President Barack Obama is greeted by new Saudi King Salman bin Abdul Aziz as the president and first lady Michelle Obama arrive on Air Force One at King Khalid International Airport, in Riyadh, Saudi Arabia, Tuesday, Jan. 27, 2015. (AP Photo/Carolyn Kaster)
of
SEE ALL
BACK TO SLIDE
SHOW CAPTION +
HIDE CAPTION

RIYADH, Saudi Arabia (AP) -- President Barack Obama defended the U.S. government's willingness to cooperate closely with Saudi Arabia on national security despite deep concerns over human rights abuses, as he joined an array of current and former American statesmen Tuesday in paying respects following the death of King Abdullah.

Saudi Arabia's status as one of Washington's most important Arab allies has at times appeared to trump U.S. concerns about the terrorist funding that flows from the kingdom and about human rights abuses. But in his meeting with Saudi Arabia's new king, Obama brought up human rights only in broad terms, without citing specific cases, a senior Obama administration official said.

Obama, in a CNN interview in advance of his arrival, said he has found it most effective to apply steady pressure over human rights "even as we are getting business done that needs to get done."

"Sometimes we need to balance our need to speak to them about human rights issues with immediate concerns we have in terms of counterterrorism or dealing with regional stability," Obama said.

During his brief stop in Riyadh, Obama held his first formal meeting with King Salman bin Abdul-Aziz Al Saud Salman, newly installed on the throne following the death of the 90-year-old Abdullah on Friday. The roughly hour-long meeting focused on a bevy of Mideast security issues - sectarian divisions in Iraq, the U.S.-led campaign against the Islamic State group, the precarious situation in Yemen and support for Syrian opposition fighting President Bashar Assad, said the U.S. official who briefed reporters traveling with Obama on condition of anonymity, citing the private nature of the talks.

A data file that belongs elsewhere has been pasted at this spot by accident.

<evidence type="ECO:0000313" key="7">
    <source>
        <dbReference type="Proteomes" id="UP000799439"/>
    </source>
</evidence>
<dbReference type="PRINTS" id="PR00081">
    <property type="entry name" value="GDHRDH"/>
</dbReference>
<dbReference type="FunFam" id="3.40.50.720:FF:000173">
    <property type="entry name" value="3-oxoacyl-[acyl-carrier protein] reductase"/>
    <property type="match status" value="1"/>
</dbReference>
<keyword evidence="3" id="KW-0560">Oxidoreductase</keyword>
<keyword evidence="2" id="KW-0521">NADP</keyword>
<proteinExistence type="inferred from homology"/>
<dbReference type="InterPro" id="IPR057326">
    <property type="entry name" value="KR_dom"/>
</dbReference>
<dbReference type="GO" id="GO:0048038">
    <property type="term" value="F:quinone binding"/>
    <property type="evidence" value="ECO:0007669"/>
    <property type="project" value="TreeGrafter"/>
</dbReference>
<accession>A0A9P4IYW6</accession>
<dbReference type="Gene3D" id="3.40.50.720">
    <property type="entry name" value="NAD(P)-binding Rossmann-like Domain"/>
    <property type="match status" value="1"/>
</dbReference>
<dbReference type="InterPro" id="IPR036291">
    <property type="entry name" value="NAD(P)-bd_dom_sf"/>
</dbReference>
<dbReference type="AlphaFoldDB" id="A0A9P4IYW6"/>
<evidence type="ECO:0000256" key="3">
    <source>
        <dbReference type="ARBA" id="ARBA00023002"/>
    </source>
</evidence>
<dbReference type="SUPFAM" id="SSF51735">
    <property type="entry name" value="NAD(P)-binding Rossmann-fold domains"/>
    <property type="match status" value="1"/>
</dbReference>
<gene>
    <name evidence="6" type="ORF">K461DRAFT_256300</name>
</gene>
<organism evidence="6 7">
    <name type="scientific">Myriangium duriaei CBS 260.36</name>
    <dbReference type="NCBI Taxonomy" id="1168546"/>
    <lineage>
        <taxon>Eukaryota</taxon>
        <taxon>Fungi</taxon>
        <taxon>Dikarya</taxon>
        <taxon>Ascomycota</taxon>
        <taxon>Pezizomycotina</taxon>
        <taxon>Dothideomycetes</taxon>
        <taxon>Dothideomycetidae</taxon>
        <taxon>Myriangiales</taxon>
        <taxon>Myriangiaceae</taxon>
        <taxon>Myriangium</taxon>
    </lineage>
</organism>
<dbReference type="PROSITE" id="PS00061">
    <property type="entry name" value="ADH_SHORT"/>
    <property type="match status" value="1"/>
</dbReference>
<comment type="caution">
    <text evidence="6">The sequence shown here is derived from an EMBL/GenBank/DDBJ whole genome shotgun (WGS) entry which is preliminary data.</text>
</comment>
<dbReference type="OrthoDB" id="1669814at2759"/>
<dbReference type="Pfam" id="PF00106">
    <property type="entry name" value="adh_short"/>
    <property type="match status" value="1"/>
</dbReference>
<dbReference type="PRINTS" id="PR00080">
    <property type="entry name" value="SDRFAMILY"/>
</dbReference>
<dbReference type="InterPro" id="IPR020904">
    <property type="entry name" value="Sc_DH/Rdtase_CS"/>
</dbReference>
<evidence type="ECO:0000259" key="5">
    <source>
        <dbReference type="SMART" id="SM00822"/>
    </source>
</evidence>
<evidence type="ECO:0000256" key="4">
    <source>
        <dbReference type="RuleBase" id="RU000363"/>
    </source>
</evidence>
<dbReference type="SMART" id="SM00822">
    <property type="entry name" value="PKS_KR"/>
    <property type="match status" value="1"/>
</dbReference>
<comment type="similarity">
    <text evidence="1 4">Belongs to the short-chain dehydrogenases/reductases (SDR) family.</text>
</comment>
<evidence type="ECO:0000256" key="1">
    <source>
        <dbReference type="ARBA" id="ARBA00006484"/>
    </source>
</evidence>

Obama invoked human rights during the sit-down to make the point that tolerance and free speech are necessary to undercut the extremist ideology that fuels terrorist groups. The official said Obama told the king that it's important to ensure citizens have an outlet to express themselves.

But the president did not bring up U.S. concerns about Saudi Arabia's flogging of blogger Raif Badawi, who was convicted of insulting Islam and sentenced to 10 years in prison and 1,000 lashes. His first flogging took place in early January in front of dozens of people in the Red Sea city of Jiddah, though a second round has been postponed after a doctor said his wounds from the first lashes had not yet healed.